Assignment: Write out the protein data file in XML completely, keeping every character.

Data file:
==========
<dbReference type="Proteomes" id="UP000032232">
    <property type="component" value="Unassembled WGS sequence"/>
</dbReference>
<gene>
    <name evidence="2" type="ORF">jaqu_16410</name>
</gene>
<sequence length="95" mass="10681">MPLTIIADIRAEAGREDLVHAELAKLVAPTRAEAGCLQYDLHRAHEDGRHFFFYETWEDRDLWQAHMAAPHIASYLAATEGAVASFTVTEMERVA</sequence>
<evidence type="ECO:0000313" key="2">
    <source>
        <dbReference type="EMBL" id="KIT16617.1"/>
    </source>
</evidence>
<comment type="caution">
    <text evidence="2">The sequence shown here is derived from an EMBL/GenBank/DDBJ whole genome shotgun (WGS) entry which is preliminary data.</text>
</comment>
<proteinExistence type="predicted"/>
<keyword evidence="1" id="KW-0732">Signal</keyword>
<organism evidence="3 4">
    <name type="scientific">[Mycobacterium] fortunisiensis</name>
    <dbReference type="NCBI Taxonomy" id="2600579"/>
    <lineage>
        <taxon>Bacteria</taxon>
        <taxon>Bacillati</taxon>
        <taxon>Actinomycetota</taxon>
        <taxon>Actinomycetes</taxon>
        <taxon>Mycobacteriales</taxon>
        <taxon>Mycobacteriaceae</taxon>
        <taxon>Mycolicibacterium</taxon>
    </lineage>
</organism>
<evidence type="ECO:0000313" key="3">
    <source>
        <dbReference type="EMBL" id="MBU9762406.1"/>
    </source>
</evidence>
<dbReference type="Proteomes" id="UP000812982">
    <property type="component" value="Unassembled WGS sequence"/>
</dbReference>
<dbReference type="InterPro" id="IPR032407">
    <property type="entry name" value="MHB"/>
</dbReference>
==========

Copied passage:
<dbReference type="Proteomes" id="UP000032232">
    <property type="component" value="Unassembled WGS sequence"/>
</dbReference>
<gene>
    <name evidence="2" type="ORF">jaqu_16410</name>
</gene>
<sequence length="95" mass="10681">MPLTIIADIRAEAGREDLVHAELAKLVAPTRAEAGCLQYDLHRAHEDGRHFFFYETWEDRDLWQAHMAAPHIASYLAATEGAVASFTVTEMERVA</sequence>
<evidence type="ECO:0000313" key="2">
    <source>
        <dbReference type="EMBL" id="KIT16617.1"/>
    </source>
</evidence>
<comment type="caution">
    <text evidence="2">The sequence shown here is derived from an EMBL/GenBank/DDBJ whole genome shotgun (WGS) entry which is preliminary data.</text>
</comment>
<proteinExistence type="predicted"/>
<keyword evidence="1" id="KW-0732">Signal</keyword>
<organism evidence="3 4">
    <name type="scientific">[Mycobacterium] fortunisiensis</name>
    <dbReference type="NCBI Taxonomy" id="2600579"/>
    <lineage>
        <taxon>Bacteria</taxon>
        <taxon>Bacillati</taxon>
        <taxon>Actinomycetota</taxon>
        <taxon>Actinomycetes</taxon>
        <taxon>Mycobacteriales</taxon>
        <taxon>Mycobacteriaceae</taxon>
        <taxon>Mycolicibacterium</taxon>
    </lineage>
</organism>
<evidence type="ECO:0000313" key="3">
    <source>
        <dbReference type="EMBL" id="MBU9762406.1"/>
    </source>
</evidence>
<dbReference type="Proteomes" id="UP000812982">
    <property type="component" value="Unassembled WGS sequence"/>
</dbReference>
<dbReference type="InterPro" id="IPR032407">
    <property type="entry name" value="MHB"/>
</dbReference>